While the previous alternatives are concerned with representing context, annotations allow for defining contexts, which enables automated context-aware processing of data. Some annotations model a particular contextual domain; for example, Temporal RDF6 allows for annotating edges with time intervals, such as

while Fuzzy RDF7 allows for annotating edges with a degree of truth such as

indicating that it is more or less true – with a degree of 0.8 –  that Santiago has a semi-arid climate.

Other frameworks are domain-independent. Annotated RDF8 allows for representing various forms of context modelled as semi-rings: algebraic structures consisting of domain values (e.g., temporal intervals, fuzzy values, etc.) and two main operators to combine domain values: meet and join (different from the relational algebra join).

Figure 11 gives an example where G is annotated with integers (1–365) denoting days of the year. An interval notation is used such that {[150, 152]} indicates the set {150, 151, 152}. Query Q asks for flights from Santiago to cities with events and returns the temporal validity of each answer. To derive these answers, the meet operator is first applied – defined here as set intersection – to compute the annotation for which a “flight” and “city” edge match; for example, applying meet on {[150,152]} and {[1,120],[220,365]} for “Punta Arenas” gives the empty time interval {}, and thus it may be omitted from the results (depending on the semantics chosen). However, for “Arica”, there are two non-empty intersections: {[123,125]} for “EID16” and {[276,279]} for “EID17”. Since we are interested in the city, rather than the event, these two annotations for “Arica” are combined using the join operator, returning the annotation in which either result holds true. In this scenario, join is defined as the union of sets, giving {[123,125],[276,279]}.

Example query on a temporally annotated graph.
Figure 11. Example query on a temporally annotated graph (source: Hogan et al. 2021).

Other Contextual Frameworks

Other frameworks for modelling and reasoning about context in graphs include that of contextual knowledge repositories, which assign (sub-)graphs to contexts with one or more partially ordered dimensions (e.g., “2020-03-22” ≼ “2020-03” ≼ “2020”) allowing to select sub-graphs at different levels of contextual granularity.

Next part: (part 4): Deductive knowledge.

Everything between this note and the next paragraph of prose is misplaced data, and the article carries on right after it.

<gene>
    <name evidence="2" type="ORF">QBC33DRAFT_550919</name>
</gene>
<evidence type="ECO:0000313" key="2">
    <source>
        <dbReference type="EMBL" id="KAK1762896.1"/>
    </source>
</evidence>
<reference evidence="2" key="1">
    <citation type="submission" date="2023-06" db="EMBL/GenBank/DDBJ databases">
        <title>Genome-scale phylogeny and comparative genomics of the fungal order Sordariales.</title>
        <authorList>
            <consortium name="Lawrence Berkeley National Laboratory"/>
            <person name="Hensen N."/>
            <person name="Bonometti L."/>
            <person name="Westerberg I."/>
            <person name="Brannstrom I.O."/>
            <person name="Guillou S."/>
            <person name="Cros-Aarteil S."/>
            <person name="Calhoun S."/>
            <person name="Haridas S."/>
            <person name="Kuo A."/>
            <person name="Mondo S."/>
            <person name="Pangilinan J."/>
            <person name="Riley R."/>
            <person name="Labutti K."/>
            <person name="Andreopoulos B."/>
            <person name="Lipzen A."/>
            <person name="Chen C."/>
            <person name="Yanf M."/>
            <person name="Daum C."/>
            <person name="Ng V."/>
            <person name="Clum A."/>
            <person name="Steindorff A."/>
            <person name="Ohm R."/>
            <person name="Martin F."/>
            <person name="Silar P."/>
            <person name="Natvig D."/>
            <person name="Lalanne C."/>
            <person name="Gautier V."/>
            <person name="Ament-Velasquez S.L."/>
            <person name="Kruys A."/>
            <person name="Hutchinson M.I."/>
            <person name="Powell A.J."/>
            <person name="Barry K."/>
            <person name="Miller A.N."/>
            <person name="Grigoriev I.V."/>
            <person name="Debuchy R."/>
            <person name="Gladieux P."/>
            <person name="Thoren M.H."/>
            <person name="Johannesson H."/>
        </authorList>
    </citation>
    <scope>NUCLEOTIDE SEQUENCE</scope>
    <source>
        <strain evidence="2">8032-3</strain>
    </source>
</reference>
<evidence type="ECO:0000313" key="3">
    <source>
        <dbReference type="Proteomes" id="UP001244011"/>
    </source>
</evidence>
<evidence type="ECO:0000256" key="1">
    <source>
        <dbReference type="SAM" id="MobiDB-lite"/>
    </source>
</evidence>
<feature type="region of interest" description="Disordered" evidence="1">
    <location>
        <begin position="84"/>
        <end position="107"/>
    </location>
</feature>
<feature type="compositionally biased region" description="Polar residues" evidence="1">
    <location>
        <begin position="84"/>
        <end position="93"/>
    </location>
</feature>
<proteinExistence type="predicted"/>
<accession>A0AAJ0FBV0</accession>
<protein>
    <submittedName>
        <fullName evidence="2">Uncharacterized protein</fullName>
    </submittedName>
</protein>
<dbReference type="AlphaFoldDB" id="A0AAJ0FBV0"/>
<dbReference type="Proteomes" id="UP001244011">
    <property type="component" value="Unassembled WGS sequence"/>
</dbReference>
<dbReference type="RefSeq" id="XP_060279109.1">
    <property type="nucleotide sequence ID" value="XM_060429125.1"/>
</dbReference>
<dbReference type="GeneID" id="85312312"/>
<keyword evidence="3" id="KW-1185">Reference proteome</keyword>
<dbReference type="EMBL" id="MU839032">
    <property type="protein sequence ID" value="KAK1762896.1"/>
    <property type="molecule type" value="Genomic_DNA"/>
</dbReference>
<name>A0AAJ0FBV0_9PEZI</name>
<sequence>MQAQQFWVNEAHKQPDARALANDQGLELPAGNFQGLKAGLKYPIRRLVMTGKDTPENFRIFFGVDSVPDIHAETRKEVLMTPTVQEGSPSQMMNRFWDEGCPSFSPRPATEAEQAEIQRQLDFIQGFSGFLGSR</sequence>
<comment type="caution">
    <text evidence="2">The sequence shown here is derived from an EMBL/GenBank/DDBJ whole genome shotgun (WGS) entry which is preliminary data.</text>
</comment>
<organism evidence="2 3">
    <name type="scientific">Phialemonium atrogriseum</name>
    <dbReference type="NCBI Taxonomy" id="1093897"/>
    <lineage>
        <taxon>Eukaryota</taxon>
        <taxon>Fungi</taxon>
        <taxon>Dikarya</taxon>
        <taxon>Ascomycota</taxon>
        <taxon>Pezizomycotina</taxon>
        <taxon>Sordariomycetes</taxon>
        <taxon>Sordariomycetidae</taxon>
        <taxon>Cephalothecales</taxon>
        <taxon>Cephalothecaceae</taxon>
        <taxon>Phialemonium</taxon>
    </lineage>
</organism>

Header image source: Crow Intelligence, CC BY-NC-SA 4.0.


  1. Hogan, A., Blomqvist, E., Cochez, M., d’Amato, C., Melo, G. D., Gutierrez, C., … & Zimmermann, A. (2021). Knowledge graphs. ACM Computing Surveys (CSUR), 54(4), 1-37.
  2. Cox, S., & Little, C. (2022). Time Ontology in OWL. W3C Candidate Recommendation.
  3. Belhajjame, K., B’Far, R., Cheney, J., Coppens, S., Cresswell, S., Gil, Y., … & Tilmes, C. (2013). PROV-DM: The prov data model. W3C Recommendation 30 April 2013.
  4. Giménez-García, J. M., Zimmermann, A., & Maret, P. (2017). NdFluents: An ontology for annotated statements with inference preservation. In The Semantic Web: 14th International Conference, ESWC 2017, Portorož, Slovenia, May 28–June 1, 2017, Proceedings, Part I 14 (pp. 638-654). Springer International Publishing.
  5. Schrader, B. (2020, July 24). RDF*: What is it and Why do I Need it? Enterprise Knowledge.
  6. Gutierrez, C., Hurtado, C., & Vaisman, A. (2005). Temporal RDF. In The Semantic Web: Research and Applications: Second European Semantic Web Conference, ESWC 2005, Heraklion, Crete, Greece, May 29–June 1, 2005. Proceedings 2 (pp. 93-107). Springer Berlin Heidelberg.
  7. Lv, Y., Ma, Z. M., & Yan, L. (2008, June). Fuzzy RDF: A data model to represent fuzzy metadata. In 2008 IEEE international conference on fuzzy systems (IEEE world congress on computational intelligence) (pp. 1439-1445). IEEE.
  8. Udrea, O., Recupero, D. R., & Subrahmanian, V. S. (2010). Annotated RDF. ACM Transactions on Computational Logic (TOCL)11(2), 1-41.
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Bruce Boyes

Bruce Boyes ( is a knowledge management (KM), environmental management, and education professional with over 30 years of experience in Australia and China. His work has received high-level acclaim and been recognised through a number of significant awards. He is currently a PhD candidate in the Knowledge, Technology and Innovation Group at Wageningen University and Research, and holds a Master of Environmental Management with Distinction. He is also the editor, lead writer, and a director of the award-winning RealKM Magazine (, and teaches in the Beijing Foreign Studies University (BFSU) Certified High-school Program (CHP).